Monday, May 6, 2013

Creme Brulee Ice Cream

Creme Brulee Ice Cream - ButterYum



I had a big bowl of unused egg yolks leftover after a recent baking project so I searched online for an interesting recipe to use them.  The last time this happened I made this Lemon Poppy Seed Overload Cake.  But this time I made what is quite possibly one of the most delicious things I've ever eaten in my entire life.  Imagine if you will - plunging your spoon through a crispy layer of caramelized sugar to expose a silky layer of frozen creme brulee ice cream beneath.  Oh yea baby - this recipe is worth every single calorie-laden bite.  Your family and friends are going to flip over this one.



Oh my - this stuff is so good it's dangerous!

Creme Brulee Ice Cream
recipe adapted from Cafe Johnsonia
serves 6
Printable Recipe

10 egg yolks
3/4 cup granulated sugar
pinch of salt
2 cups cold heavy cream
1 cup whole milk
1 whole vanilla bean, split and scraped (or 2 teaspoons pure vanilla extract)
1/4 cup turbinado sugar (aka sugar in the raw)


EQUIPMENT NEEDED:
You'll need a 1 1/2-quart or larger ice cream maker to churn this recipe.  If your ice cream maker is smaller, you can churn half the mixture and refrigerate the rest to churn a day or two later.  You'll also need a kitchen thermometer, and a kitchen torch to caramelize the sugar.

TO MAKE THE ICE CREAM BASE:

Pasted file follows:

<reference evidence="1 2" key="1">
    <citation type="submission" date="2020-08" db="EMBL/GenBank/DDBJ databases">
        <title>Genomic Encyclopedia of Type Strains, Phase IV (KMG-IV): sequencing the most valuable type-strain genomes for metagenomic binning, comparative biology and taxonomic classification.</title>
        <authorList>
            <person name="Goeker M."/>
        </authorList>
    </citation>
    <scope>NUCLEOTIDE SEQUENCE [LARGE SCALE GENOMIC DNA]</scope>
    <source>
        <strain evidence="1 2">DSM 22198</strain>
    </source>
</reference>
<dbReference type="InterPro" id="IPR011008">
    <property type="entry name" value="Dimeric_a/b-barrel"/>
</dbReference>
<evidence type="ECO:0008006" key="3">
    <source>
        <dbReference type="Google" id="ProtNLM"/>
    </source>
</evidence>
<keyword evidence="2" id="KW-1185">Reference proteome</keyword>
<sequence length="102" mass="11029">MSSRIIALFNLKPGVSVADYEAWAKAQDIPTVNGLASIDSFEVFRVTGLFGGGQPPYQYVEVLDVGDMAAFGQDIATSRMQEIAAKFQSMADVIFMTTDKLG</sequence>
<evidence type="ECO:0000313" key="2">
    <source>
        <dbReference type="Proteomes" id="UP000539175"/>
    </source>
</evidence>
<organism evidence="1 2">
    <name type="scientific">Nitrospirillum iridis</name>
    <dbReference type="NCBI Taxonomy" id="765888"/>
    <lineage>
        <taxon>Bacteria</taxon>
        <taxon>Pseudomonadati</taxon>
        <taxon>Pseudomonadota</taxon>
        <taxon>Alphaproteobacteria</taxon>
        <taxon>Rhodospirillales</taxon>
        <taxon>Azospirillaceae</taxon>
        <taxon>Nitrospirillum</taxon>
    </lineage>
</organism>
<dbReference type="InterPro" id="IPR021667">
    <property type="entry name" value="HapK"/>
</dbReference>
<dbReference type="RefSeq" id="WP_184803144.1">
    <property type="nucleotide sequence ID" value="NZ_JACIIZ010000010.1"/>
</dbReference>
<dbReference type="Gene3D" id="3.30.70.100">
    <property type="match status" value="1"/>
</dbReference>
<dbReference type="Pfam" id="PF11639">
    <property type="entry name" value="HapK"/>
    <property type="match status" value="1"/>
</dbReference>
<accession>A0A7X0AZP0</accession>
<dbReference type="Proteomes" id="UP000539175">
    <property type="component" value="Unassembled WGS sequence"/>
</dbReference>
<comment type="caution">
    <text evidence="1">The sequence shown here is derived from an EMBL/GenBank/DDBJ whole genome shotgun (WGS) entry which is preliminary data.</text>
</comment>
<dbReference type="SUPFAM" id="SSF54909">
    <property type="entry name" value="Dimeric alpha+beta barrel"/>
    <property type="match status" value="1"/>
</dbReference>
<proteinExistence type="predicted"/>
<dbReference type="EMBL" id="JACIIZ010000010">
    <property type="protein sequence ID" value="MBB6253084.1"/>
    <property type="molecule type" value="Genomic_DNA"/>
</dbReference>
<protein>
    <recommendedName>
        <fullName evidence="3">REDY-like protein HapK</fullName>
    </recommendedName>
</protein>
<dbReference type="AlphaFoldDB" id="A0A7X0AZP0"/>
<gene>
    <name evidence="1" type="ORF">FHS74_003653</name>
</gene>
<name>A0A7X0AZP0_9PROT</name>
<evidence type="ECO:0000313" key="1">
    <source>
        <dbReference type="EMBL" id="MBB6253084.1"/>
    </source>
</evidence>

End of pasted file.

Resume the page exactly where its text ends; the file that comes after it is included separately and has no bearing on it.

In a medium bowl, whisk egg yolks, granulated sugar, and salt together; set side.

In a 4-quart heavy-bottomed non-stick pan over medium heat- combine the milk and whole vanilla bean that has been split open and the seeds scraped out (both the bean pod and the seeds go into the pan with the milk - if you're using vanilla extract instead, don't add it at this point).  Over medium heat, cook the milk until it starts to bubble around the edges of the pan.  Remove from heat and whisk about 1/4 cup of the hot milk into the egg yolk mixture; repeat with another 1/4 cup of hot milk.  Pour the now warm egg yolk mixture into the pan containing the remaining hot milk; stir to combine.  Return pan to the stove top (med heat) and cook- stirring constantly, until the mixture reaches a temperature of 170-180F.

Remove pan from heat and strain mixture through a sieve into a large bowl to remove the vanilla bean pod and any bits of egg that might have coagulated.  Stir in cold heavy cream (and vanilla extract, if using).  Chill the ice cream base in an airtight container in the fridge for at least 4 hours before churning (or up to 48 hours - the colder, the better).

TO CHURN THE ICE CREAM:
Process the ice cream base according to the manufacturer's instructions that were included with your ice cream maker.

Divvy the ice cream into heat-safe ramekins- leaving about 1/4-inch of space at the top.  Put the ramekins into the freezer for several hours until the ice cream is hard.  This can be done several days in advance - just cover ramekins with plastic wrap.

TO SERVE:
Just before serving, use kitchen torch to heat the surface of the ice cream just slightly so the turbinado sugar will stick to it.  Add a layer of turbinado sugar over the top of each ramekin; then caramelize the sugar using a kitchen torch.  I like an extra thick layer of caramelized sugar so I repeat this step by sprinkling a second layer of turbinado; then caramelize with the torch again.  Serve immediately.




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